realize the guy has no intention of ever letting them leave. Loosely based on a true story, a very intense backwoods survival/horror film.
John Jarratt, Cassandra Magrath, Andy McPhee, Kestie Morassi, Guy Petersen, Nathan Phillips.
R for strong gruesome violence, and for language, 99 min.
Memoirs of a Geisha
A sweeping romantic epic set in a mysterious and exotic world, the story begins in the years before WWII, when a penniless
Japanese child is torn from her family to work as a maid in a geisha house. The girl eventually blossoms into a legendary geisha,
captivating the most powerful men of her day, but haunted by her secret love for a man who is out of her reach.
Directed by Rob Marshall ("Chicago").
PG-13 for mature subject matter and some sexual content, 145 min.
An expedition searches for a mythic monster on a far away island, and a playwright becomes an unlikely hero in a romantic adventure story that will test both his physical courage and his heart. Directed by Peter Jackson ("Lord of the Rings" trilogy) Naomi Watts, Jack Black, Adrien Brody, Andy Serkis, Colin Hanks.
A man brings his ice-queen girlfriend home for Christmas to meet his eccentric family. Overwhelmed by a hostile reception, the girlfriend begs her sister to join her for moral support, resulting in further problems and romantic complications. Diane Keaton, Sara Jessica Parker, Dermot Mulroney, Rachel McAdams, Craig T. Nelson, Luke Wilson, Claire Danes.
PG-13 for some sexual content including dialogue, and drug references/103 min.
Chronicles of Narnia
A White Witch has used her dark powers to keep Narnia in winter, but it is foretold that four humans will be able to help break the spell. When four siblings&
150;Lucy, Susan, Edmund and Peter&
150;enter the enchanted world through a wardrobe, the stage is set for a classic battle of epic proportions. Tilda Swinton, Georgie Henley, William Moseley, Skandar Keynes.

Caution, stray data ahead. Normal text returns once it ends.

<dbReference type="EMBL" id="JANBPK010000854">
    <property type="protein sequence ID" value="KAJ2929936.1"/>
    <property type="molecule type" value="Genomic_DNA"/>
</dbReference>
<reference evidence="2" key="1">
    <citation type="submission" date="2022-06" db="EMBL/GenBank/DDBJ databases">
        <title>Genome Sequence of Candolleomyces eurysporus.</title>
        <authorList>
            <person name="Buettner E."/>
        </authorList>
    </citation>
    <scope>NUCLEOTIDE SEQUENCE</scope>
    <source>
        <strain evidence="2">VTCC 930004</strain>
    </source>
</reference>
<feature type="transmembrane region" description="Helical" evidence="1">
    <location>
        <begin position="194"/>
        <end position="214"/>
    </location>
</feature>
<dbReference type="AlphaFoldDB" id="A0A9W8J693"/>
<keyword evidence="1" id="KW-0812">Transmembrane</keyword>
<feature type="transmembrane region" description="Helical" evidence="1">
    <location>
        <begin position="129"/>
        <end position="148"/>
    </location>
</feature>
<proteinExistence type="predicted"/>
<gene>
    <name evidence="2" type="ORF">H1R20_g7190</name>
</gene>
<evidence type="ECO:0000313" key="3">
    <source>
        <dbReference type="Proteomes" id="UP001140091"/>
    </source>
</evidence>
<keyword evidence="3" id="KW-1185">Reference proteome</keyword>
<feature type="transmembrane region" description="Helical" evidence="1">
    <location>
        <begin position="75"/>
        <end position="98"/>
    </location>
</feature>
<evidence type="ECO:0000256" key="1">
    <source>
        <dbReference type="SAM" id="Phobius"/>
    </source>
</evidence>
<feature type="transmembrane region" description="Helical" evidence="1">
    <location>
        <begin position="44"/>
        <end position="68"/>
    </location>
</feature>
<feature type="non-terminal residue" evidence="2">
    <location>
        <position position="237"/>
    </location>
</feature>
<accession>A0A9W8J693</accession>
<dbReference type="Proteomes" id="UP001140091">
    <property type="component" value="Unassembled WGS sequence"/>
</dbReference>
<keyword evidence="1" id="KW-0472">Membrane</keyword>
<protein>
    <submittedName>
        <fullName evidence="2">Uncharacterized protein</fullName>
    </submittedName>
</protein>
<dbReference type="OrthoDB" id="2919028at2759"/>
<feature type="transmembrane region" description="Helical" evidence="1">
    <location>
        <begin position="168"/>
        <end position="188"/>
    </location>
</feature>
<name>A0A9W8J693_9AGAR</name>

PG for for battle sequences and frightening moments/140 min.
A political thriller that tracks several characters with different backgrounds across the globe as they find their lives impacted by ruthless competition for the incalculable power and wealth that drives the energy industry. Written and Directed by Stephen Gaghan (writer "Traffic"); suggested by the book "See No Evil" by Robert Baer George Clooney, Matt Damon, Jeffrey Wright, William Hurt, Michelle Monaghan, Amanda Peet, Christopher Plummer, Tim Blake Nelson, Max Minghella, Chris McDonald, Greta Scacchi.
R for violence and language, 126 min.
Pride and Prejudice
Jane Austen's classic tale of love and misunderstanding unfolds in class-conscious England near the close of the 18th century. Five sisters have been raised well aware of their mother&
s fixation on finding them husbands and securing set futures. The spirited and intelligent Elizabeth, however, strives to live her life with a broader perspective, as encouraged by her doting father.
PG for some mild thematic elements/128 min.
Fun with Dick and Jane
When the company Dick works for becomes involved in a scandal, and he and his wife are confronted
with the prospect of losing everything, they are forced to beg, borrow and steal to get it all back.
Jim Carrey, Tea Leoni, Alec Baldwin.
PG-13 for brief language, some sexual humor and occasional humorous drug references, 90 min.
Cheaper by the Dozen 2
On vacation, the Baker family find themselves in competition with an over-achieving family headed by Tom's long-time rival.
Steve Martin, Bonnie Hunt, Eugene Levy, Piper Perabo, Tom Welling, Hilary Duff.
PG for crude humor and mild language, 94 min.
In November of 1959 Truman Capote, author of "Breakfast at Tiffany's" and a favorite figure in what is soon to be known as the "jet set", reads an article on the back page of the New York Times about the murders of four members of a well-known farm family in Kansas. The story presents an opportunity to test his long-held theory that in the hands of the right writer, non-fiction can be as compelling as fiction.
R for some violent images and brief strong language/114 min.
Good Night and
In the mid-1950&
s, Edward R. Murrow and his producer, Fred Friendly, helped bring an end to the tyranny of the blacklist and Joseph McCarthy, who had the power to destroy careers and lives by accusing people of being or aiding Communists. Filmed in black and white.
PG for mild thematic elements and brief language/100 min.
Mirabelle, a shopgirl who sells gloves and accessories at Neiman Marcus, feels useless in her job and unfulfilled by a romantic relationship. Then Ray, a rich older man enters her life. Eventually she must choose between the older, wealthy divorcee and the younger, struggling musician.
R for some sexual content and brief language/106 min.